Canada’s unemployment rate remains at 7% after 44,000 jobs added in October

Click to play video: 'Conservatives call for end to tax increases on manufacturing sector after 23K full-time jobs lost'
Conservatives call for end to tax increases on manufacturing sector after 23K full-time jobs lost
WATCH ABOVE: The Conservatives called for the Liberals to refrain from future tax hikes on the manufacturing and production sectors, after a Statistics Canada report showed 23,000 full-time jobs across Canada were lost in October – Nov 4, 2016

OTTAWA – The economy gained 44,000 net new jobs in October but the gains were entirely in part-time employment, Statistics Canada said Friday.

The overall increase was driven by 67,000 additional part-time jobs for the month, while the number of full-time jobs fell by 23,000.

The unemployment rate held steady at 7.0 per cent as more people entered the labour market.

READ MORE: Are Canadians worse off today than a year ago like Conservative leader Rona Ambrose thinks we are?

Economists had expected a loss of 10,000 jobs overall and the unemployment rate to remain unchanged, according to Thomson Reuters.

The increase in October follows a gain of some 67,000 jobs in September that saw gains in both part-time and full-time work.

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Compared with a year ago, there were 140,000 more jobs in October including a gain of nearly 16,000 full-time jobs and 124,000 part-time positions.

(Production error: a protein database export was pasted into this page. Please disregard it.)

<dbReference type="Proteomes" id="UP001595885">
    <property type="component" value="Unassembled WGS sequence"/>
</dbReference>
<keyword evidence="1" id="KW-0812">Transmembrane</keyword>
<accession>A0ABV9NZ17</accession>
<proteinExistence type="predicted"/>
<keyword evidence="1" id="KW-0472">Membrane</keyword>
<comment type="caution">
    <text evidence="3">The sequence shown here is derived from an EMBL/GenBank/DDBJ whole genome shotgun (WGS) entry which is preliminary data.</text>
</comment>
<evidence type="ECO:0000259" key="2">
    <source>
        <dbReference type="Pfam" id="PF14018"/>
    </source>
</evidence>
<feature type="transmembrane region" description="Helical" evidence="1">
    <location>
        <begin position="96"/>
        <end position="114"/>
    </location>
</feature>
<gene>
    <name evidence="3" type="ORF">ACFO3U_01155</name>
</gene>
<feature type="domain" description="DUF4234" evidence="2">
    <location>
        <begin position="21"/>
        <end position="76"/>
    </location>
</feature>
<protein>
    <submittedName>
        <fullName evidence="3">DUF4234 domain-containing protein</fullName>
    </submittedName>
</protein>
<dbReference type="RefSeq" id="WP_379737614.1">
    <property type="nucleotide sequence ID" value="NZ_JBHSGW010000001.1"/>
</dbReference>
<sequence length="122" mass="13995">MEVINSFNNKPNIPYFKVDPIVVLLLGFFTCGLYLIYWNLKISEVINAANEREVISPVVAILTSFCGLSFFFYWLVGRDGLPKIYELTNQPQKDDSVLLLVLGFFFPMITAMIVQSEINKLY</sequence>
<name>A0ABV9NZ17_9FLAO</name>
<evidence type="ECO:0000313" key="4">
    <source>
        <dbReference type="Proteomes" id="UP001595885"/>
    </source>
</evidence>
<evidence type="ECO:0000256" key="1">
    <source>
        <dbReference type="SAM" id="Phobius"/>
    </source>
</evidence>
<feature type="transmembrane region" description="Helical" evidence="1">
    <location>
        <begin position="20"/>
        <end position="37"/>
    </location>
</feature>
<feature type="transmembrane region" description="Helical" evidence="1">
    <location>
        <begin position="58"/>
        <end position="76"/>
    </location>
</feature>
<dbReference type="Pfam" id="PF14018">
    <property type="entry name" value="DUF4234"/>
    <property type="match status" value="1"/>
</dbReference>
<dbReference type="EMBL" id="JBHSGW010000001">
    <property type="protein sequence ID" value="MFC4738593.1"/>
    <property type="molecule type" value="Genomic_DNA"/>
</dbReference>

For October, the goods-producing sector gained nearly 21,000 jobs, boosted by a gain of 24,000 in the contstruction industry. The natural resources sector also gained 10,000 jobs, its first notable increase since March 2015.

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The services-producing sector added more than 23,000 jobs as wholesale and retail trade jobs climbed 19,000 and the “other services category” increased by 18,000. The educational services group climbed by 16,000.

Ontario gained 25,000 jobs in October, while British Columbia increased 15,000. The number of jobs in Newfoundland and Labrador fell by 5,600.

Statistics Canada also reported that Canada’s trade deficit hit a record $4.1 billion in September due to the import of a component for the Hebron offshore oil project in Newfoundland and Labrador. Economists had expected a deficit of $1.7 billion for September.

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Imports rose 4.7 per cent to a record $47.6 billion in the month as import prices gained 2.4 per cent and volumes increased 2.3 per cent.

Exports climbed 0.1 per cent to $43.5 billion as a 0.9 per cent increase in prices was offset by a 0.8 per cent decrease in volumes.

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